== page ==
Heather Handstands Her Way out of the Bathroom
One fine morning in Salem as I made my way to the kitchen I heard staccato commotion coming from the basement: abrupt questions against muffled answers. I continued my descent. There stood Carrie speaking through the bathroom door to Heather who was inside. Locked inside. Apparently the lock jammed and she’d been stuck in there for nearly an hour. Various ones tried to undo the door, but to no avail.
The landlords were out-of-country and the repairman was not answering his phone. They asked me for suggestions. I hypothesized we could take the door off its hinges. Soon I had a screwdriver in hand and was doing just that. Then the screwdriver, the blatantly cheap screwdriver, broke. That is to say, the metal bit lodged itself in the hinge’s barrel and cleaved to it “til death do us part.” The handle of the screwdriver remained in my hand. Now what? We’d supplied Heather with magazines we’d slipped beneath the door, but hours had transpired and though she claimed to be content, we figured she had nearly overstayed her welcome.
We wondered aloud if she could squeeze herself out the small window above the sink. The window was about six inches above the ground outside the house. Heather not only thought she could do this; she was enthralled by the challenge. Now, in the Salem House we had a penchant for doing ordinary acts with pizzazz. This was no different. Heather decided rather than putting her arms through the window and having us pull her up from the outside, she would do a handstand on the sink and poke her legs through the window for us to grab onto. Genius. Pure, acrobatic, former cheerleader genius. With remarkable agility it worked. She got her legs out the window and we carefully added our strength to hers and got her out. That was a first: a handstand escape through a basement bathroom window. (Eventually someone did come and remove the bathroom door, repair the lock, and restore the bathroom to its former glory.)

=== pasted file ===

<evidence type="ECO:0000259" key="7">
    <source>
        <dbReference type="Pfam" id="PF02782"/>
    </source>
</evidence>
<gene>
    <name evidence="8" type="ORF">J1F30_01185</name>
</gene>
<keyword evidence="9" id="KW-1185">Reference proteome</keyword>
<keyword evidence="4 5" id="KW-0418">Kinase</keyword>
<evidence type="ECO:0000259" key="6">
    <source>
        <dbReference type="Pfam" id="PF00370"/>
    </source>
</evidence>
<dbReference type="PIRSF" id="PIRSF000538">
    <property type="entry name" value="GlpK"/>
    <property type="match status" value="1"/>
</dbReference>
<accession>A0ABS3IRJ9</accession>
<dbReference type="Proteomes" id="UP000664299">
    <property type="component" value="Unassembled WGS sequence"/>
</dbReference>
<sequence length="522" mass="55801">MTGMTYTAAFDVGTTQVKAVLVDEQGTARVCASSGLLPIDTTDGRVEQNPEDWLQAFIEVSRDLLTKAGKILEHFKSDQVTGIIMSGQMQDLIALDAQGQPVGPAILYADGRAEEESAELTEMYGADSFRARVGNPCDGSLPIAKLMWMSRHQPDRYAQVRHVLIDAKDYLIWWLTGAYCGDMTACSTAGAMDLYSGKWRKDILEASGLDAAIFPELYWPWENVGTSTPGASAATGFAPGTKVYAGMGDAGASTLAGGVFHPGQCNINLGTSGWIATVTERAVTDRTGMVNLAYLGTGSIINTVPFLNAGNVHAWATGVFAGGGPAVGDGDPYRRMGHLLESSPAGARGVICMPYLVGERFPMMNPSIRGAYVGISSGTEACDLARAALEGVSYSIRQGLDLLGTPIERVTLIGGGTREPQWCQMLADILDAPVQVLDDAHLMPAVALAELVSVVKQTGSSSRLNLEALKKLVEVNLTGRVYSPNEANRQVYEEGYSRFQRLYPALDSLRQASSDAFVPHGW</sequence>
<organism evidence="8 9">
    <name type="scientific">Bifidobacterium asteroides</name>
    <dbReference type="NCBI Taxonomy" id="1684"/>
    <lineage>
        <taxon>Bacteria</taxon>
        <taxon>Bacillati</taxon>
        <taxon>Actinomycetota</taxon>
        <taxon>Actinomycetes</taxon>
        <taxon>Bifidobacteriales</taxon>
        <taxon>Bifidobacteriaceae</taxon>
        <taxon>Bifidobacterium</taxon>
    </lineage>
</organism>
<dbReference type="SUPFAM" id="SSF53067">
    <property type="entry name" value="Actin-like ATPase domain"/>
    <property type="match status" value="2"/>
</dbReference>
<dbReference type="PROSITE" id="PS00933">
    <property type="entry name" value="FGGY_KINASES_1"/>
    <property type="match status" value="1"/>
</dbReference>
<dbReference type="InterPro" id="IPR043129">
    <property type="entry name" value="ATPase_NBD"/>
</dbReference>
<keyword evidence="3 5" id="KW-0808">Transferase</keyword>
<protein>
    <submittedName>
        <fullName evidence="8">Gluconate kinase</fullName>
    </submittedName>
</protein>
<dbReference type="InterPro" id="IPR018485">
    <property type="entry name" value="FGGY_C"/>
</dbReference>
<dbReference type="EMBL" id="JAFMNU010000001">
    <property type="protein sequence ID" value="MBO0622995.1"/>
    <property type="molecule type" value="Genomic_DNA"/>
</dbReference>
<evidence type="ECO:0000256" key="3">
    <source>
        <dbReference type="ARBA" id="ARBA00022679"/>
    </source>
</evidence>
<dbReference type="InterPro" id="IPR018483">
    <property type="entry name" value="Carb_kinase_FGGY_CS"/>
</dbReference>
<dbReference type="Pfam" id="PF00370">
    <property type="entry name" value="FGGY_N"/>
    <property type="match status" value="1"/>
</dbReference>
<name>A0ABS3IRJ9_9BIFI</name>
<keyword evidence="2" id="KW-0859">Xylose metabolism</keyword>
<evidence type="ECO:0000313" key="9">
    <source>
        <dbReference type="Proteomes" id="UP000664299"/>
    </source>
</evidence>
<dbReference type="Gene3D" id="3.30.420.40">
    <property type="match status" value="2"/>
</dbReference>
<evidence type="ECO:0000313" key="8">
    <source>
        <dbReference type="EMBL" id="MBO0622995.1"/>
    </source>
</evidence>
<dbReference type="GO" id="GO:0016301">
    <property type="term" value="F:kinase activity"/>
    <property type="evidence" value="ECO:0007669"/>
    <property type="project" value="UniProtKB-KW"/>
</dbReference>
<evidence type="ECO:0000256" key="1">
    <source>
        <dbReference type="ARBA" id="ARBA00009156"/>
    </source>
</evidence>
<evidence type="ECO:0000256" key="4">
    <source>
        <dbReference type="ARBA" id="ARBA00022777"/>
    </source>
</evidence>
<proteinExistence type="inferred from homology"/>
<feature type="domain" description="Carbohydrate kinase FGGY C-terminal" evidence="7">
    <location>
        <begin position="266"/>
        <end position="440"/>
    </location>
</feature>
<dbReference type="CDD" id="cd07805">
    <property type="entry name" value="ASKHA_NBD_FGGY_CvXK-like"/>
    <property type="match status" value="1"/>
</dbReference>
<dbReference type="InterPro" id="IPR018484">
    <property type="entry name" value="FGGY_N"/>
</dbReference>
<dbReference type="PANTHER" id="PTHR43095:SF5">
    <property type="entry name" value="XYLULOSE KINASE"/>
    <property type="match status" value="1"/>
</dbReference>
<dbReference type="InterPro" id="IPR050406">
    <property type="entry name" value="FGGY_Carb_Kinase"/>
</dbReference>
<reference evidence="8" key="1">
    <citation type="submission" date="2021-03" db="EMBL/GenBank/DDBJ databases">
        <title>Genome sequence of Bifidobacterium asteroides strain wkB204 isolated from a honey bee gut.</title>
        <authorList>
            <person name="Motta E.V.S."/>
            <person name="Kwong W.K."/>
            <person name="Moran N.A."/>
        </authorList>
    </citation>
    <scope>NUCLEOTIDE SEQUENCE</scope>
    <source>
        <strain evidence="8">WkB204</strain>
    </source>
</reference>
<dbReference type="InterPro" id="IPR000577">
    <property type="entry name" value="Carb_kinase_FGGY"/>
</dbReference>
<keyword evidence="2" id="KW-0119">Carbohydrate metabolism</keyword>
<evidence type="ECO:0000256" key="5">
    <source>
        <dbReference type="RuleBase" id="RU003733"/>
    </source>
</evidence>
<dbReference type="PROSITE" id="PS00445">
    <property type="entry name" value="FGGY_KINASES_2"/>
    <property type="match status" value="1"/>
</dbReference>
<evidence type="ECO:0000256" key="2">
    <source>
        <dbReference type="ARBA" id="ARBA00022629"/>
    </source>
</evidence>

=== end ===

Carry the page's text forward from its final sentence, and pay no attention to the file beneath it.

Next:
I wonder if our old bathroom is on the phone right now recalling this same story to one of her bathroom friends. . .
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